Futterman, Sirotkin And Seinfeld, LLP
Futterman, Sirotkin And Seinfeld, LLP

Experienced litigation attorneys
who will fight for you

Medical profession encourages avoidance of admitting mistakes

On Behalf of | May 13, 2021 | Medical Malpractice |

If a doctor in New York City misdiagnosed you, botched your surgery or in some other way caused harm to you, at the very least you would like to hear them acknowledge their mistake and apologize. However, many doctors avoid doing this, even if you pursue a medical malpractice case against them. This is significant, as according to one report, medical errors cause 250,000 fatalities every year, and are the third leading cause of death in the U.S.

What is the likelihood a physician would refuse to take responsibility?

One study examined over 300 primary care physicians in order to see how they would act to two hypothetical scenarios. The first scenario posed a delayed diagnosis of breast cancer. The second scenario posed a delayed diagnosis due to a breakdown in the coordination of care. Over 70% of physician respondents stated they would only provide a limited apology or no apology at all and would provide limited to no information about the cause. Ultimately, physicians took it upon themselves to determine whether a medical error was serious enough to warrant letting the injured patient know of it.

Medical culture promotes avoidance of admitting medical errors

There is a culture in the medical industry of avoiding admitting mistakes, generally due to the fear of being sued for medical malpractice. In addition, the system of accountability supports physicians who ignore problems or place the blame elsewhere. While many physicians will not outright lie, they may resort to half-truths or omissions. Unfortunately, the refusal to admit to mistakes makes us less likely to trust our physicians.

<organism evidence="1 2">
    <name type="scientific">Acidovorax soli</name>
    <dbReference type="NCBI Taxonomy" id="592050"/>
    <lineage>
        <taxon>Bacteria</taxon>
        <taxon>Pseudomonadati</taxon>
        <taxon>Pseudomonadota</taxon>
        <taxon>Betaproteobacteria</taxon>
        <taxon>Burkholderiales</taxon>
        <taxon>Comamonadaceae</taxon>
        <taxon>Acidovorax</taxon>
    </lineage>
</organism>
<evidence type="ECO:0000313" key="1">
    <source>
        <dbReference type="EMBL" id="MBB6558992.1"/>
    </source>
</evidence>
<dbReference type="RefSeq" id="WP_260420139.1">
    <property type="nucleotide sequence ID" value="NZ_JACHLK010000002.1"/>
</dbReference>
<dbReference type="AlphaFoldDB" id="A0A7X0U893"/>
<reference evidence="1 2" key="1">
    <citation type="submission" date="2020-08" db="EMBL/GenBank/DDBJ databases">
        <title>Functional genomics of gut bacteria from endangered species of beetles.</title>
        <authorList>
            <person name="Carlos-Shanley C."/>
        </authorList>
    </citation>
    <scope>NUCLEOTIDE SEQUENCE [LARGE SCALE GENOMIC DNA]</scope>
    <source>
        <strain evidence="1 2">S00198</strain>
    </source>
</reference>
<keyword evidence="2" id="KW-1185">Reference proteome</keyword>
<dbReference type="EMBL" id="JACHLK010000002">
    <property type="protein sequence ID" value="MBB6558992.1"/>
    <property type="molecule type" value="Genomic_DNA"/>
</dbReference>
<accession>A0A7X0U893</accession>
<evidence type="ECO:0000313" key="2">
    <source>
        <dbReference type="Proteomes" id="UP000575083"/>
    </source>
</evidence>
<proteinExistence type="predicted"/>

What to do if you think you have been the victim of a medical mistake?

If you believe your doctor has made a mistake in your medical care, you do have options. You can take what your physician is saying, and ask questions when things seem foggy or unclear. You can also seek a second opinion, especially if your physician refers to the incident as an “accident” or “unfortunate outcome.” In such situations you may even consider taking legal action against the negligent physician. This post is for educational purposes only and does not contain legal advice. Those in New York City who want to learn more about medical malpractice are encouraged to explore our firm’s website for further information.